Remember how Jerry Seinfeld used to say the word “Newman?” That’s exactly how I say “Circe.” Once again, though, I’m pretty sure this is tying into “Amazons Attack,” and while it’s annoying to see her AGAIN, I can see what they’re going for. I don’t APPRECIATE it, necessarily (haven’t yet decided if I’m buying AA), but I can certainly understand it. Back in Gotham, Cameron Chase, her baby sisters, and Dylan are all in the clutches of the nefarious Doctor Trapp, who is about to tear out Dylan’s throat to try and hurt Cammy. Thankfully, unlike Adrian Veidt, he IS a Republic serial villain and pauses for a dramatic monologue.


Turns out that the uniform he borrowed is a variation of the Firefly suit, and Dylan? Not a gentleman to mess with, regardless of surface appearance. Dylan knocks Trapp (actually a Trapp-droid) into the wax and runs, with Terry quickly in tow, but before Cameron can escape, he homages Terminator, leaping out at her in the manner of Jason Voorhies. That could leave some burn marks (especially since Cameron wears low rider jeans.)


I wonder if this was the ending as it was PLANNED, or if it changed now that the book will continue? Either way, don’t make Chase angry. Cameron and Dylan (and children in preschools across America just looked around to see who’s calling them) escape the hands of the evil Trapp, but I hope a beatdown of the Manhunter variety is in his future. That’d be most good, Henry… MOST good. And what of Mark Shaw, former Manhunter, currently haunted by the Kuh-NIGGGits of St. Dumas (not pronounced ‘Dum-@$$,’ by the way, but “DOOO-maaaaah”) and possibly crazy? Again? Well, Mark is attacked by ghost knights in the shower. You heard me. I’ll say this for him, being completely defenseless isn’t slowing the former Manhunter down a bit, as he quickly overpowers his foe and steals it’s weapon…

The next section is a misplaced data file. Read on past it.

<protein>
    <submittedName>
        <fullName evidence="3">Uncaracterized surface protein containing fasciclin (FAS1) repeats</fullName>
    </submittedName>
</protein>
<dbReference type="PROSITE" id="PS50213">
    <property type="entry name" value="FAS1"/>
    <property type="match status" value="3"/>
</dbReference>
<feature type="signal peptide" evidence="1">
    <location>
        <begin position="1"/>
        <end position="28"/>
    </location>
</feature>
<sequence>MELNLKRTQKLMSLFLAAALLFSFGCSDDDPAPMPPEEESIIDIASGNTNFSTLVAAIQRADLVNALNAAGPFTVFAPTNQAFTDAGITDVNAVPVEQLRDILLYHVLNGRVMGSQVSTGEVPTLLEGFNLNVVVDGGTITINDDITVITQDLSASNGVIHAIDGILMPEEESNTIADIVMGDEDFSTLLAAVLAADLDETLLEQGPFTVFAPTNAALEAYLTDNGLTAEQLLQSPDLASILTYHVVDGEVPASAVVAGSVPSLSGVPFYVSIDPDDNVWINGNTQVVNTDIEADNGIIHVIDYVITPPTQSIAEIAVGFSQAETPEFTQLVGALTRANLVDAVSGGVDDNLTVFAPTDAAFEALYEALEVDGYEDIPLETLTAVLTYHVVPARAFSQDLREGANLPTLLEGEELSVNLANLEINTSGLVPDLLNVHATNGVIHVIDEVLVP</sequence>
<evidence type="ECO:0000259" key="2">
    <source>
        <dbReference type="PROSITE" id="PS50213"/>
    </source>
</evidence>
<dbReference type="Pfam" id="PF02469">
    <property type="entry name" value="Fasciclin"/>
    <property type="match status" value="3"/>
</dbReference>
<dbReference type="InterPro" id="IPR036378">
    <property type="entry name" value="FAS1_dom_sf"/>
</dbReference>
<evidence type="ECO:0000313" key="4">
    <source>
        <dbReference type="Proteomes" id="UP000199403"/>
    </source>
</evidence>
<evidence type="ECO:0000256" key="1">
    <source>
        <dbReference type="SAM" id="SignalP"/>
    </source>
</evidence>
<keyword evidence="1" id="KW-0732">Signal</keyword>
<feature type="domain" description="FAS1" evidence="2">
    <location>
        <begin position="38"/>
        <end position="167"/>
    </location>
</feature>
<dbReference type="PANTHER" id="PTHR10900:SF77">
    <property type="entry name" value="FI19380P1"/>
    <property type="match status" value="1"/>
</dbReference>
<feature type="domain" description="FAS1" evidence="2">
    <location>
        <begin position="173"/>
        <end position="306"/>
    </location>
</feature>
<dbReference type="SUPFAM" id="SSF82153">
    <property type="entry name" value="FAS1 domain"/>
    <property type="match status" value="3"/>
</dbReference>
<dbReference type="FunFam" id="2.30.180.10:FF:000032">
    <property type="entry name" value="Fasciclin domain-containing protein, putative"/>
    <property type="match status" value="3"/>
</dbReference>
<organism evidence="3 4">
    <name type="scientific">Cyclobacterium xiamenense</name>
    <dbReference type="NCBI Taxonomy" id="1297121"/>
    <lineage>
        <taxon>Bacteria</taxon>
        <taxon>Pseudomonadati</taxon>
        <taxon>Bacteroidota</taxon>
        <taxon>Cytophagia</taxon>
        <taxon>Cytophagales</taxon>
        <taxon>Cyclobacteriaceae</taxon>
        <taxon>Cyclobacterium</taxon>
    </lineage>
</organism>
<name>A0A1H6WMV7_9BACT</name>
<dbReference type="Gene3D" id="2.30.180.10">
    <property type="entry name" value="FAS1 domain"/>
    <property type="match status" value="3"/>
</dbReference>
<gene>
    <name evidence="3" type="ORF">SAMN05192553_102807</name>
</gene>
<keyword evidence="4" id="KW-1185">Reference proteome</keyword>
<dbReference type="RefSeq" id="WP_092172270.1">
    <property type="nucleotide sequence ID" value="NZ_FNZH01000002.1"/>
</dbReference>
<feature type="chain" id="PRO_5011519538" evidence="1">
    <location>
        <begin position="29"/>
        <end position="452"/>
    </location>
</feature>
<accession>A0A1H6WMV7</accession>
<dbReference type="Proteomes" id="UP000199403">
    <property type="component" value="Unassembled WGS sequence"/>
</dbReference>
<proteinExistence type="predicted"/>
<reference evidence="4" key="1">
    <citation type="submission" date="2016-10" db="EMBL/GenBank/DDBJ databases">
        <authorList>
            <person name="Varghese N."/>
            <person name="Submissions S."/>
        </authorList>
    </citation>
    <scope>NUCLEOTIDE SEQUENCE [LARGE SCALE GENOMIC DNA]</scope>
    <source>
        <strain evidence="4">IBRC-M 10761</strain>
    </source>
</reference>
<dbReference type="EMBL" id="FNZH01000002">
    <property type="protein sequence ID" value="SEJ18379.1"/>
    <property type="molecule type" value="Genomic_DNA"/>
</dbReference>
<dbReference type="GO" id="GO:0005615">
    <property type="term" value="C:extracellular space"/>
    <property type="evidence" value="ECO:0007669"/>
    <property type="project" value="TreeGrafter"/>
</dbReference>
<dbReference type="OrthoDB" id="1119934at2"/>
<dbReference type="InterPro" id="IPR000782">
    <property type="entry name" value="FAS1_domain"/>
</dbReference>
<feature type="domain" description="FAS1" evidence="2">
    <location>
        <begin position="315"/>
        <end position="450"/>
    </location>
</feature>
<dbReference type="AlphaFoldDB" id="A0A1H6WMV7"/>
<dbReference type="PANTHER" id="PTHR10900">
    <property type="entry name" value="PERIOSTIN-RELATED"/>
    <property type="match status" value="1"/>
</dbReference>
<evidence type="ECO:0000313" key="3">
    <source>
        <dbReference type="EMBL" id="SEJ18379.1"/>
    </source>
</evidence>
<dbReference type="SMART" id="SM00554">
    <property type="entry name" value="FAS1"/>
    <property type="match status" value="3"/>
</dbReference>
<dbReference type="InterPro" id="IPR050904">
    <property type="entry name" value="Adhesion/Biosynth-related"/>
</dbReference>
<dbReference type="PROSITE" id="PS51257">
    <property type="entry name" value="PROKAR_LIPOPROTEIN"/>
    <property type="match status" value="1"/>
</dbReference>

“Got the point.” Heh. I don’t think we’ve seen the last of St. Dumas, nor the last of the “Mark as Azrael” motif. I wouldn’t mind seeing a full-fledged return, especially given the lack of a body for the seemingly-dead Jean-Paul Valley. In Gotham, Terry and Cameron are receiving aid from the paramedics, and given a statement to the cops (“This is Gotham City, lady. Your story isn’t even in the five weirdest cases I’ve heard TODAY.”) but Dylan has suddenly disappeared, having to return the armor to his “friend” Jimmy. We get a strange conversation, and a chilling look into what Dylan’s past as a lackey of supervillains might have been like…


Part of me is not sure that the “cut out your tongue” bit is any kind of joke on Dylan’s part, and it’s strange to see that side of him. You have to figure a man who worked for villains got his hands dirty, but still… But calling a “Mr. J” in Gotham City? It ain’t brain surgery, folks. (That’s a guest villain I’ll enjoy seeing.) Next morning, in LA, Wonder Woman arrives (Ramsey is saddened to see her in a HumVee rather than an invisible jet. “Is it pathetic that *I* was hoping for the jet, too?” thinks Kate. Hee.) and they go to court for the reading of the final verdict. What’s it gonna be? Guilty. Wonder Woman is going to jail, forever, and Donna Troy will have to fill her bustier… Um. That came out wrong. Anyway, the REAL verdict?